Libya’s divisions seem poised to deepen as the eastern-based parliament named a new prime minister, with the incumbent refusing to step aside.
The move threatens to plunge Libya back to the split between two warring, parallel administrations that governed from 2014 until a unity government was installed last year as part of a United Nations-backed peace plan.
A spokesman for the parliament said it had chosen former interior minister Fathi Bashagha by acclamation after the only other candidate withdrew.
However, Prime Minister Abdulhamid al-Dbeibah, who heads the internationally recognised Government of National Accord (GNU) has rejected the parliament’s moves, saying he will only hand power after a general election.
The parliament wants to take control of Libya’s political future after the collapse of an election that was planned for December, saying Dbeibah’s interim government is no longer valid and pushing any new election back until next year.
Bashagha is expected to travel from the parliament’s seat in the eastern city of Tobruk to Tripoli later on Thursday – when it may become clear whether the political crisis will spread to confrontations between the capital’s many armed groups.
Eastern commander Khalifa Haftar’s Libyan National Army (LNA), which waged a 14-month offensive against a Tripoli government in which Bashagha was interior minister, said it welcomed his appointment.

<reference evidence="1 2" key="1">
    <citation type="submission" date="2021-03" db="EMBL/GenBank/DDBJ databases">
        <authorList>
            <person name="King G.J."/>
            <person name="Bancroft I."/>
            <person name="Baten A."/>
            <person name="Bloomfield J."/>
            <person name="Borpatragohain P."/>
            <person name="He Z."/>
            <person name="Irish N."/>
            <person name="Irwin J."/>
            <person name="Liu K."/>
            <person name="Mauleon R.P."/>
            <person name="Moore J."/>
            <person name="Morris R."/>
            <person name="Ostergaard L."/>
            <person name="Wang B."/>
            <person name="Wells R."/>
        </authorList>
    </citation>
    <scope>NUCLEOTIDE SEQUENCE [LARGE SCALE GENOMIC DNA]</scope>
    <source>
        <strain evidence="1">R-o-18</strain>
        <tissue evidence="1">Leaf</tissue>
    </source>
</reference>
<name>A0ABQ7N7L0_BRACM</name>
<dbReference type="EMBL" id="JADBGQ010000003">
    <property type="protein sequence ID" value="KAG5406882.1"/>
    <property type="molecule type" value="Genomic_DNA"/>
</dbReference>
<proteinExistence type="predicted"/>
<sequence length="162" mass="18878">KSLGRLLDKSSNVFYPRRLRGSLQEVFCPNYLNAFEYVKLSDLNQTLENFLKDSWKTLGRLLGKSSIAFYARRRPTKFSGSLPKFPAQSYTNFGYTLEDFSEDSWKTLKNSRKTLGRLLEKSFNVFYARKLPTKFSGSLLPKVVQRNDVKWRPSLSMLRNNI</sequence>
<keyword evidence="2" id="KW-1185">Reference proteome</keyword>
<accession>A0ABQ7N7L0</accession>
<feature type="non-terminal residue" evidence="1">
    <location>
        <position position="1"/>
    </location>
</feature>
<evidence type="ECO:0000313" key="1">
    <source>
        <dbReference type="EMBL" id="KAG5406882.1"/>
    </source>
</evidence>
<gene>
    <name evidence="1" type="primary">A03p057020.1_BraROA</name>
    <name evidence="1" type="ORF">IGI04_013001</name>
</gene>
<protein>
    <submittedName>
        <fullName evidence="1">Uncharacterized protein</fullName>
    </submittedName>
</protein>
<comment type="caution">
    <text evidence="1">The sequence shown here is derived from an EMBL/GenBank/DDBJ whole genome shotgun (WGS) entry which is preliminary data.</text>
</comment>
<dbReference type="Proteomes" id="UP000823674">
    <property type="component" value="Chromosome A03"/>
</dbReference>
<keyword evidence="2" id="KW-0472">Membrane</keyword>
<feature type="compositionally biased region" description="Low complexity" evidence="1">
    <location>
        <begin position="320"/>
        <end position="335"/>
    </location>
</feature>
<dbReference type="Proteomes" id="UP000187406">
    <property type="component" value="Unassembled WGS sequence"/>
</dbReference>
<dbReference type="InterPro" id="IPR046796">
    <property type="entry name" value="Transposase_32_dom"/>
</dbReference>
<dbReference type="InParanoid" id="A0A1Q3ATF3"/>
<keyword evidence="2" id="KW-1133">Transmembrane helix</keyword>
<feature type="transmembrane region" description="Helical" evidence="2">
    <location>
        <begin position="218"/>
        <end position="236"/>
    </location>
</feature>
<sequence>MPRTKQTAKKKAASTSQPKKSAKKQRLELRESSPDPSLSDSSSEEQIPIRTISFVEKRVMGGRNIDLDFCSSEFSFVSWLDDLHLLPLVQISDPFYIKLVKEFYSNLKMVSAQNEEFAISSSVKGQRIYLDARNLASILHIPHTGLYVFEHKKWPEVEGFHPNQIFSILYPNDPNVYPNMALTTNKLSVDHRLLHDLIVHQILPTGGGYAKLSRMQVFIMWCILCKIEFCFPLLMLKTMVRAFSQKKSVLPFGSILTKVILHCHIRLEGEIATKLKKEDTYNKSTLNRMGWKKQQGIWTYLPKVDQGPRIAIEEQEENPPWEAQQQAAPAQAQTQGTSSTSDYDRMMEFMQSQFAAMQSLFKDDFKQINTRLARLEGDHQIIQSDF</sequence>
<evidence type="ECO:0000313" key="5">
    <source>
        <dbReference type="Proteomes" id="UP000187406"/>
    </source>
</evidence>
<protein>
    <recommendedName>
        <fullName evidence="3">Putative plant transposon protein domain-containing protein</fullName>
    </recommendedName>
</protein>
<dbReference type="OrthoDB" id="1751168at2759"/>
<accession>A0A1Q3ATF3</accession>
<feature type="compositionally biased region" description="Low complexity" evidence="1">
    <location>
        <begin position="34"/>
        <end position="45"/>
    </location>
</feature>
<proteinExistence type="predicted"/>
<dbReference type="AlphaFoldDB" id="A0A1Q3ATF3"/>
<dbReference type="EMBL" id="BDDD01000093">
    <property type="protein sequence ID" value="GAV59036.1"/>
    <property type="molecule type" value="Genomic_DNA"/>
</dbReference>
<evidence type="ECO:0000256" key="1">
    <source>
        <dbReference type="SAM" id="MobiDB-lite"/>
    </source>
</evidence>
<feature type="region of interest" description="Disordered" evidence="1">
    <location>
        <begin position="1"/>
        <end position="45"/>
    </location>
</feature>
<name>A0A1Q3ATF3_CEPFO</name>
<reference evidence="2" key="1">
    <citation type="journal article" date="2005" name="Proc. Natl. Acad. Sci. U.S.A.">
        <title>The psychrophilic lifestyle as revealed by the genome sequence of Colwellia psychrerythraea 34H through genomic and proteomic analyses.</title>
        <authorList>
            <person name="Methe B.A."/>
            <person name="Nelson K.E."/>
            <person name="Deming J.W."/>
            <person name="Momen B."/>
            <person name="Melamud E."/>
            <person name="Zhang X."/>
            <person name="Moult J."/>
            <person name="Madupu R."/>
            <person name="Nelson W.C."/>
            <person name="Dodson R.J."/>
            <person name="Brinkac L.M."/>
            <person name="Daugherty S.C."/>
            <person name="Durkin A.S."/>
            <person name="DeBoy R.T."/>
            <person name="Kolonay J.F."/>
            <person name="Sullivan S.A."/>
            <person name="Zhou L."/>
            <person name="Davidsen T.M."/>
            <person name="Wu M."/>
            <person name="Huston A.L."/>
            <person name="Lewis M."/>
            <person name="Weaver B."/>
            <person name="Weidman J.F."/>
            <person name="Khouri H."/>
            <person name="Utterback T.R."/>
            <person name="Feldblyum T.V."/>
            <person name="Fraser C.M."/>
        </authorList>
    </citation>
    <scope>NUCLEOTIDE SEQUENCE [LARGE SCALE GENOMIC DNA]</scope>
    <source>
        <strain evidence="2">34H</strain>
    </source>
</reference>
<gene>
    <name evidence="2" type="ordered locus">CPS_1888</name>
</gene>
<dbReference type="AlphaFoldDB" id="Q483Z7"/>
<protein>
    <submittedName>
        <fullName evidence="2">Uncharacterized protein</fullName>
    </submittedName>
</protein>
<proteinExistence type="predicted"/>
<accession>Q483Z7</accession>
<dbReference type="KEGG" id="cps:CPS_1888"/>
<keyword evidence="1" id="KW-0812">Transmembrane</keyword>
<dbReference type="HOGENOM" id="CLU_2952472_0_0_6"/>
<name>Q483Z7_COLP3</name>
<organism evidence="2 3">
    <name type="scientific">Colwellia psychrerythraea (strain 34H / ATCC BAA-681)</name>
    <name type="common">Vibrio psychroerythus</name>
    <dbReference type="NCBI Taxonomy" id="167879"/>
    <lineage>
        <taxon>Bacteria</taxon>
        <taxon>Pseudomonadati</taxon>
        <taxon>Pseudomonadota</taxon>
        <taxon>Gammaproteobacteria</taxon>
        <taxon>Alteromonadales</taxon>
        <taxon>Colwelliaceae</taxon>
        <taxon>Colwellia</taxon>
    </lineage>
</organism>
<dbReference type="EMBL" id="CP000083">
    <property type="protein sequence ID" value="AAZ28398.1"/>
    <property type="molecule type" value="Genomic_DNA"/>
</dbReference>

While Libya has had little peace or stability since the 2011 NATO-backed uprising against Muammar Gaddafi, and split between warring eastern and western factions in 2014, a ceasefire has mostly held since summer 2020.
The installation of Dbeibah’s interim unity government last year and the promised march towards election was hailed as the best chance of peace for Libya in years before it all fell apart.
However, while rival armed forces have mobilised inside Tripoli in recent weeks, analysts say this political crisis will not necessarily translate into fighting soon.
The UN Libya adviser and some other countries have said Dbeibah’s Government of National Unity remains valid and have urged the parliament to focus instead on bringing elections forward.
Nearly three million Libyans signed up to vote in the December election, and the political jostling and delays that have followed have infuriated and frustrated many of them.
Critics of parliament Speaker Aguila Saleh have previously accused him of chicanery in pushing through laws or decisions without proper votes.
More than 140 parliament members attended Thursday’s session and they voted to confirm a move to redraft Libya’s temporary constitution in consultation with another body, the High State Council, the parliament spokesman said.
However, as a vote on the new prime minister approached, Saleh said Bashagha’s rival in the contest had withdrawn.
The session was briefly suspended and the parliament Speaker quickly asked for a show of hands in support of Bashagha, whom he declared prime minister by acclamation.
The parliament spokesman said Bashagha had been given 10 days to name a cabinet and present it to the parliament for a vote of confidence.
The political manoeuvring reflected the fragile situation on the ground in Libya, with a source close to Dbeibah saying the interim leader’s car had been hit by bullets overnight in an assassination attempt.
However, there was no official or public statement to confirm that.